Activity for The Biology of Skin Color
This activity explores the evidence that differences in human skin color are adaptations to varying intensity of UV light, as discussed in the short film The Biology of Skin Color.
In this film, anthropologist Nina Jablonski walks through the evidence that the different shades of human skin color are evolutionary adaptations to the varying intensity of ultraviolet (UV) radiation in different parts of the world. Our modern human ancestors in Africa likely had dark skin, which protected them from the damaging effects of UV radiation in their environment. After some human populations migrated out of Africa, variations in skin color evolved due to a trade-off between protection from UV and the production of vitamin D.
The “Student Handout” probes students’ understanding of the key concepts addressed in the film. The “Educator Materials” document provides suggested pause points in the film with questions for students, background information, and detailed discussion points; a list of related resources and references; and an answer key for the “Student Handout.”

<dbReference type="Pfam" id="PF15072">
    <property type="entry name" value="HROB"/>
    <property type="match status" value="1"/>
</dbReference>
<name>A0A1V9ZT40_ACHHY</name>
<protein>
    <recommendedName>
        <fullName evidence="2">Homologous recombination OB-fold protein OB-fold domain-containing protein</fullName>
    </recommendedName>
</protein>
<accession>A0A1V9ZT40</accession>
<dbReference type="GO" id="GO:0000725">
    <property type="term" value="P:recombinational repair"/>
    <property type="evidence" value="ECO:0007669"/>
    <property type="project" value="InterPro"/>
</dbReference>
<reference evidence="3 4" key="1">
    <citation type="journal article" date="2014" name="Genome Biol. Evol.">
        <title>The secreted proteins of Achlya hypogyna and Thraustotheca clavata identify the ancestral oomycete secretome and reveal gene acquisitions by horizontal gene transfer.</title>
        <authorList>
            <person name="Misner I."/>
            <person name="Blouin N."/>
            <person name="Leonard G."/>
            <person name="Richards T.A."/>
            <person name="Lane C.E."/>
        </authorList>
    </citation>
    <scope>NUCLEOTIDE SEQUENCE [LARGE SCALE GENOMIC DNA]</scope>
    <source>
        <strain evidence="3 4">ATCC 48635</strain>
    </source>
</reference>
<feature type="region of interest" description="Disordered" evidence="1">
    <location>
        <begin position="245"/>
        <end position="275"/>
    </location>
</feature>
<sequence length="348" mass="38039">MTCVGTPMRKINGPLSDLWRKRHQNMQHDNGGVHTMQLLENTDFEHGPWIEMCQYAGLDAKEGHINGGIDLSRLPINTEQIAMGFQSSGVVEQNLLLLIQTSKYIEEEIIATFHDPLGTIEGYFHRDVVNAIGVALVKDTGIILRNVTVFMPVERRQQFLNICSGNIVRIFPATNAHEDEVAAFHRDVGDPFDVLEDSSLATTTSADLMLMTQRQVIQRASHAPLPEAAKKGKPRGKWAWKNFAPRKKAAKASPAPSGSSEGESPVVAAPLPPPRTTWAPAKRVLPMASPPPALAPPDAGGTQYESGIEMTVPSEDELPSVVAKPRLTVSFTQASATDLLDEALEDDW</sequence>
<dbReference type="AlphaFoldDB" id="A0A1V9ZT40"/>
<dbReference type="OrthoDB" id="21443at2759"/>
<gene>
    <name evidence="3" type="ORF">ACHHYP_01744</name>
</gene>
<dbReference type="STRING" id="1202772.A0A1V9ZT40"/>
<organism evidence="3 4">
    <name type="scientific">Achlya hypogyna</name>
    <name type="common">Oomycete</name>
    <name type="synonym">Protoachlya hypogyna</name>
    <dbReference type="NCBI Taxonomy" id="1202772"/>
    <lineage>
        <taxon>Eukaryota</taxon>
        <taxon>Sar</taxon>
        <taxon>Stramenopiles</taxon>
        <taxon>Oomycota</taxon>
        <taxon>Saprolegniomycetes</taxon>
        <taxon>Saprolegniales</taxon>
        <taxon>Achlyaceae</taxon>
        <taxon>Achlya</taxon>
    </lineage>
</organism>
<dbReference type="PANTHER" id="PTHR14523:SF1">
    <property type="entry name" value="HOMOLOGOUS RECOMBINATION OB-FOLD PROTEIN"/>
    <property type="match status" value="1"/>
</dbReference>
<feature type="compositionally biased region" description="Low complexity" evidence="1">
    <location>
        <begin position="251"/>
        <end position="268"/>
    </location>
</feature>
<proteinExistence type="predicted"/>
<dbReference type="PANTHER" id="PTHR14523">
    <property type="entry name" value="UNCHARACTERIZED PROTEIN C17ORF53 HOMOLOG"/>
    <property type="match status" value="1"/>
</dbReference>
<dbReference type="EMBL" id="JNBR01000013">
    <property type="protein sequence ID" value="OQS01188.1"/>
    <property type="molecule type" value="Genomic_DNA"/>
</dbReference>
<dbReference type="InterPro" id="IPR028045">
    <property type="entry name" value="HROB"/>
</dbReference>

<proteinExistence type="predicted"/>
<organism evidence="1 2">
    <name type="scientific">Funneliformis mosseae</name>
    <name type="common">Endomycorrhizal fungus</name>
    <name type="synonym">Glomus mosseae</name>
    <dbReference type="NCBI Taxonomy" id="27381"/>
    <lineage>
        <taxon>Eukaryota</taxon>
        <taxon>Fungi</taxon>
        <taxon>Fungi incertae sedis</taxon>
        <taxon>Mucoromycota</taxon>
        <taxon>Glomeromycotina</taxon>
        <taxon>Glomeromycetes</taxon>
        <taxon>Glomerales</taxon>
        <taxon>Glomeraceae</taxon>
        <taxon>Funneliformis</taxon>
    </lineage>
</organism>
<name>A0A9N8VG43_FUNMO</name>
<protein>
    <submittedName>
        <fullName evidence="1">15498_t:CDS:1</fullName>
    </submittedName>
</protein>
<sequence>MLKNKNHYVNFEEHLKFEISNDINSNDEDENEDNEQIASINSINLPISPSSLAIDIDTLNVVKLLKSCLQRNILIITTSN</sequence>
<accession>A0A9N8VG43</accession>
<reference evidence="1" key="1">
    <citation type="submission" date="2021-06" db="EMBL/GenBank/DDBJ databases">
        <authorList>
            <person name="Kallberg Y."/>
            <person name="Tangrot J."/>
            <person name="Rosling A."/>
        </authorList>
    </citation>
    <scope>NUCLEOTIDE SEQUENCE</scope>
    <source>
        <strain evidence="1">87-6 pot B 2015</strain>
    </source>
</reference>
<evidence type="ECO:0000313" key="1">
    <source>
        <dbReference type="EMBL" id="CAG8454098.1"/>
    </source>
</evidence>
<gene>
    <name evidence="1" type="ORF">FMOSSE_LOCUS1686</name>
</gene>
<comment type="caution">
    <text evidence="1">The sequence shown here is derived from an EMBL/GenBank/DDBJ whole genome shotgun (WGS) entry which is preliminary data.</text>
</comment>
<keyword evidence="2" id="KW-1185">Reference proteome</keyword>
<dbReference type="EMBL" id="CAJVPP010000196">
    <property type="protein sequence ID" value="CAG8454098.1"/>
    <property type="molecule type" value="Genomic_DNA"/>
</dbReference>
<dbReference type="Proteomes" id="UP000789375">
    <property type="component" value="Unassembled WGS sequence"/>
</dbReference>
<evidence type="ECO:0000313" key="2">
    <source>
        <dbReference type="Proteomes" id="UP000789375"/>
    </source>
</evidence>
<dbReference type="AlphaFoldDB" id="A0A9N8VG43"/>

Student Learning Targets
- Explain why evolutionary selection pressure depends on environment.
- Discuss why evolution may involve trade-offs.
- Describe why human populations living for many generations in different parts of the world have different variations in certain traits.
adaptation, anthropology, folate, melanin, melanocortin 1 receptor (MC1R), pigmentation, ultraviolet (UV) radiation, vitamin D
Jablonski, Nina G. “The Evolution of Human Skin and Skin Color.” Annual Review of Anthropology 33 (2004): 585–623. https://doi.org/10.1146/annurev.anthro.33.070203.143955.
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HS-LS3-1, HS-LS3-3, HS-LS4-1, HS-LS4-2,HS-LS4-4; SEP6
1.A.1, 1.A.2, 1.C.3, 3.A.1, 3.C.1, 4.C.1, 4.C.2; SP6
1.2, 2.6, 3.4, 5.1, 10.2
CC1, CC2; DP1